For Benavidez, the fight to be number one in his division was a decade-long process. Neither his enthusiasm for the Octagon, nor his efforts in the days of grueling training, have never wavered. He pokes fun at the “rise and grind” mantra paraded by other athletes.
“I’m not ‘rising and grinding.’ I go to practice with a smile because I get to do this. I think about single moms that are really grinding. They made lunch and put their kids to school, and now they’re going to work as a cashier and dealing with rude people. I think of that. [Whereas] I get to wake up and have fun, to do something I like and that challenges me every day.”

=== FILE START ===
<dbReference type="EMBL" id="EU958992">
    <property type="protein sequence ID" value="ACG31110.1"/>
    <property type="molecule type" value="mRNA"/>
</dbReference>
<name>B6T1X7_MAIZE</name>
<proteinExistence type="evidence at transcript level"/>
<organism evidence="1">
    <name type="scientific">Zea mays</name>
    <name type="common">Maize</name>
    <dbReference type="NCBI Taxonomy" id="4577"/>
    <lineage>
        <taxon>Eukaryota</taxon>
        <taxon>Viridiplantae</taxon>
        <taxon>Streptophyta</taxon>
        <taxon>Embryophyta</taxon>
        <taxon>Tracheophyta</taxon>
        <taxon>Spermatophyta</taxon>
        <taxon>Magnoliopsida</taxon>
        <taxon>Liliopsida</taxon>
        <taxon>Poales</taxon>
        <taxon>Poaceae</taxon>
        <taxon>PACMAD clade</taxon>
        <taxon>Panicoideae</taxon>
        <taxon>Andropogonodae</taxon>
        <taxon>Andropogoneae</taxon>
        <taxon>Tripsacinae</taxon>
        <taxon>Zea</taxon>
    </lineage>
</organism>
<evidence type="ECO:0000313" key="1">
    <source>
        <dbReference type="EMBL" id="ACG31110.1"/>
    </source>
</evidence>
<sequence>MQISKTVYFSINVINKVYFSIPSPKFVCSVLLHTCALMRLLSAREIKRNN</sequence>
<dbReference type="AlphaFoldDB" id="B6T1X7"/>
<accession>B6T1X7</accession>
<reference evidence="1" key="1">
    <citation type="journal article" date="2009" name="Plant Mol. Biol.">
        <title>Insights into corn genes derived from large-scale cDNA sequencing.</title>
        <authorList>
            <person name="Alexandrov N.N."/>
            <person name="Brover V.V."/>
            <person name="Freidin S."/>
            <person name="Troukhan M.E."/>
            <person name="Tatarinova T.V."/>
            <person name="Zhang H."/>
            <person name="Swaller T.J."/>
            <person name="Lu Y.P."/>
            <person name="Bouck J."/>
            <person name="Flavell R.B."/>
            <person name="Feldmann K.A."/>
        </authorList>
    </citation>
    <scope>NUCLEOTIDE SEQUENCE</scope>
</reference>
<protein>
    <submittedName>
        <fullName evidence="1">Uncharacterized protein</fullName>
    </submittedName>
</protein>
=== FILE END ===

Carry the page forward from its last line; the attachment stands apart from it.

It sounds too good to be true, and Benavidez admits he didn’t always “enjoy the journey.” When he first entered the sport, he was bewitched by the belt. Benavidez said he would stare at a picture of the belt as he sprinted on the treadmill — he was convinced that only a title would prove he was the “best.” Now, Benavidez credits his wife and coaches as his driving force.